Monday, November 30, 2009

Who is China Millman (and why do we care)?

I love to eat out. The presentation, the preparation, the decor of the all goes into it. I know what I like and what I don't like.

So why do we as humans need food critics to tell us these things? Everyone always rolls their eyes and says "Boy, I would love to have that job..." and I will admit, that has to be a pretty sweet gig.

You can definitely wield some power and alter the fortunes of a restaurant with a good or bad review. But your role should really be to open the eyes of the reader to a restaurant or an experience that they otherwise may not see or know about.

Which brings us to the pedantic food critic of the Post Miss China Millman. In a previous post, I railed against the "pretentiousness" of wine snobs popping up in Pittsburgh, so I don't want to go to the well too often with that word. Instead, I'll settle on "out of touch elitist" for my thoughts on Ms. Millman.

As the food critic, I would think she is the de-facto figurehead of the Food section, right? And as such, you would think she would be prominently featured in the Thursday Food and Flavor AND have an article in on Sunday, plus maybe a restaurant review? You would think so, but you would be wrong.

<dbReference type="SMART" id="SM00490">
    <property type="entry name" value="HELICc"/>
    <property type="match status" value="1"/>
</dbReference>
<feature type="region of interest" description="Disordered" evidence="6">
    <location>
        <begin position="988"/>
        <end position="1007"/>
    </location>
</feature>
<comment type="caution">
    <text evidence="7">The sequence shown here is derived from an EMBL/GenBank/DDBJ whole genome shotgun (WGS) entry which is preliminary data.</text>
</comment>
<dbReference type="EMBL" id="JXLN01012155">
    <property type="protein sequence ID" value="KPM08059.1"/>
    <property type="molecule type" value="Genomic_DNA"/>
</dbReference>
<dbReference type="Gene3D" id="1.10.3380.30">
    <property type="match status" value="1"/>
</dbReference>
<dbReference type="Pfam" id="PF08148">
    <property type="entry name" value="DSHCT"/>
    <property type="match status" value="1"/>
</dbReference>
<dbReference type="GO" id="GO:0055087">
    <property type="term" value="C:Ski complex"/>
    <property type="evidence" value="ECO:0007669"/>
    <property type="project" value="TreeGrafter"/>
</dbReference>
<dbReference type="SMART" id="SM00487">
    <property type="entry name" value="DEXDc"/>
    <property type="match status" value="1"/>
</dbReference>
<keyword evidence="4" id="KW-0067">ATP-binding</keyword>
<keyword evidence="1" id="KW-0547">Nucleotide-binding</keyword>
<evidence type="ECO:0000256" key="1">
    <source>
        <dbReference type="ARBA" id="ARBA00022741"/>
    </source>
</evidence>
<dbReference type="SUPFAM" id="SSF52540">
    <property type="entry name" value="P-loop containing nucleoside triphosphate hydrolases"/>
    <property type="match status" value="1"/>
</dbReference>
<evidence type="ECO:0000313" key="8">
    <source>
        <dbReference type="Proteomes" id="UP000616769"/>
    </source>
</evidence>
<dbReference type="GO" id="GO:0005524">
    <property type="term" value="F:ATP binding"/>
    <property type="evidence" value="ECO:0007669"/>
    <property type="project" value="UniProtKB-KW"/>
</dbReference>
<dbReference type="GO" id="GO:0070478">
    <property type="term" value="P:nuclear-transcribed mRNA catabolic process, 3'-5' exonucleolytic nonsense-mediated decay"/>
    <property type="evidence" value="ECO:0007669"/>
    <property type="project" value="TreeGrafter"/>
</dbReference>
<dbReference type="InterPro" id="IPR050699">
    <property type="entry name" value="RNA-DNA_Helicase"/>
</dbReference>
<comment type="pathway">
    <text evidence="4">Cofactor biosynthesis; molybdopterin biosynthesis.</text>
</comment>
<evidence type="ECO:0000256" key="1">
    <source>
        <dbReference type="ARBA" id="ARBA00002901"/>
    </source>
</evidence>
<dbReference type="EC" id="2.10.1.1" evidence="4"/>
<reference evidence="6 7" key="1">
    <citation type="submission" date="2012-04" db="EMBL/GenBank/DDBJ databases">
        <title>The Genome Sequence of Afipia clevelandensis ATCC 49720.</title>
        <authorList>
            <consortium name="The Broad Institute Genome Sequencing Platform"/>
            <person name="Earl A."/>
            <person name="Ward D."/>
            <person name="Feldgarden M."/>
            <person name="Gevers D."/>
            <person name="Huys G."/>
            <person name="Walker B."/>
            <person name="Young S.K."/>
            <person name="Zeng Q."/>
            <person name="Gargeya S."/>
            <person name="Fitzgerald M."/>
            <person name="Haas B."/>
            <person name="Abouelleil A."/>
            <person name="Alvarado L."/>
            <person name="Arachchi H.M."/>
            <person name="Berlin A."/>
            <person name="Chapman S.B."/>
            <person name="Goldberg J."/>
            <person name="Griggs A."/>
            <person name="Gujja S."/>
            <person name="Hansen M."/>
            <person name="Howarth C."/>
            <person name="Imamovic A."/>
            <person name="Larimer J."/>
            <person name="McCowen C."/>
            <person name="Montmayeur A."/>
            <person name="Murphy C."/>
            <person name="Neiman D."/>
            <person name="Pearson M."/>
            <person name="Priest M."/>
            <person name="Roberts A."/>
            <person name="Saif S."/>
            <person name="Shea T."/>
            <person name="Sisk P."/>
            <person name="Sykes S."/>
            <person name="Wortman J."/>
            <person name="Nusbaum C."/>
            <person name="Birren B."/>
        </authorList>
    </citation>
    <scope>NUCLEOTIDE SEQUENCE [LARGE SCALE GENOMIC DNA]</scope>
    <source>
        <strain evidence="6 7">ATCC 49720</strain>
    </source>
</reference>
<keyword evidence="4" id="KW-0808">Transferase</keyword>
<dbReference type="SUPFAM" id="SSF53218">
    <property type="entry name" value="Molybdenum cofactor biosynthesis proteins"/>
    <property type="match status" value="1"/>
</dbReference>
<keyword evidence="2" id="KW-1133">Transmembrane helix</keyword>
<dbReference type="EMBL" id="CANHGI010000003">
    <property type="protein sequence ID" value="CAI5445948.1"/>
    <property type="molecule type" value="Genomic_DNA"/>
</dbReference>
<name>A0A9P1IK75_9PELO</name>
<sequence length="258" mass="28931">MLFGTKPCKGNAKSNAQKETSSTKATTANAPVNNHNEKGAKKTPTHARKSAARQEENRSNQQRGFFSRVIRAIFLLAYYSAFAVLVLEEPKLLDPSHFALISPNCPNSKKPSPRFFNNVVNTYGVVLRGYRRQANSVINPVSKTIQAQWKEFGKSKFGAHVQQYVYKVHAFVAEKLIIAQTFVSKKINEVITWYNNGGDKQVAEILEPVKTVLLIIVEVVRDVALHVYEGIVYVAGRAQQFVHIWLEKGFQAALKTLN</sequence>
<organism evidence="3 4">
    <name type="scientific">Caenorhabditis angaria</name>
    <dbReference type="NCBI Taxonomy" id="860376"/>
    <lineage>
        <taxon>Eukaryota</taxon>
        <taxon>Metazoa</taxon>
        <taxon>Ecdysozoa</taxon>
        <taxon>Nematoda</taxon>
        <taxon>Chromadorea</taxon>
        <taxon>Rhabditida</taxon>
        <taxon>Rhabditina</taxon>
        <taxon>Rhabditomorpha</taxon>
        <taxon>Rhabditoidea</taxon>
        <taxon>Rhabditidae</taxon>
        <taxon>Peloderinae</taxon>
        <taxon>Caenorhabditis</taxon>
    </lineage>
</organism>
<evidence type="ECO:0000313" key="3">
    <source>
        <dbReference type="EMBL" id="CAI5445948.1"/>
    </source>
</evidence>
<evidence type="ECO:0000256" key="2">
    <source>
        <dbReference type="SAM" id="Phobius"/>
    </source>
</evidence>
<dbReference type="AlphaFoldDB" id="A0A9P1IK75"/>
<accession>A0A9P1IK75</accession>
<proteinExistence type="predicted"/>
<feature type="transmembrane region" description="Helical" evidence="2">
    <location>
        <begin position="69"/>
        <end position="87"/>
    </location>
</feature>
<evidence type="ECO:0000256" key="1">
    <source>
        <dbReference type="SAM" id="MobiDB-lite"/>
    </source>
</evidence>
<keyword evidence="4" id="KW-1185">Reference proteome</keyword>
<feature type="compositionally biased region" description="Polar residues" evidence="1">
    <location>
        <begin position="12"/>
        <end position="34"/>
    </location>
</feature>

Instead, most times we are treated to such fluff as her Care Packages for College Students with ridiculous earthy tree-hugger ideas that no "normal" college student would like to see from home. Care package = money, chocolate, popcorn, and more money.

Or her screed on how we should tip at a MINIMUM of 20%. Whaaaaa? I am a "rounder-upper" when I go and I usually settle at 20% (unless the service is so-so, but only a handful of times in my life have I ever gone below 15%). If the bill is $36.70, I'm leaving $7 (not $7.34+).

I enjoyed her articles when she went to Greece, but even then she injected her ridiculous viewpoints into the article.

She should be part foodie, part travel guide...even if she doesn't leave Pittsburgh. I want to feel like I'm at the table with her, but not having to listen to her talk.

As for China herself, a food critic is not to be seen or known, lest they get favorable treatment when they review a restaurant. This has always bothered me. I like to solve puzzles. So using my bachelor's in Google Search-ology, I found this link with a possible picture of Ms. Millman:

This is from a Harvard newspaper in 2002, putting young Ms. Millman at approximately 25-26. I've always pictured her in my mind as a late 20-something, slightly sullen, prone to coffee shop mopey-ness, so this sad panda picture fit my thoughts to a tee. I also expect her to live somewhere trendy, like a Shadyside or East End, but that's not something I would ever publish online if I found out.

There's a difference between solving a puzzle and stalking. A thin line.

So if you see this girl out and about at a fashionable restaurant and she seems to be intently studying her plate, while contemplating how to convey her thoughts to the commoners, give her a big "HI, CHINA MILLMAN!!" for ol' DBS here.

1 comment:

  1. Who needs a food critic when you have this handy little tool: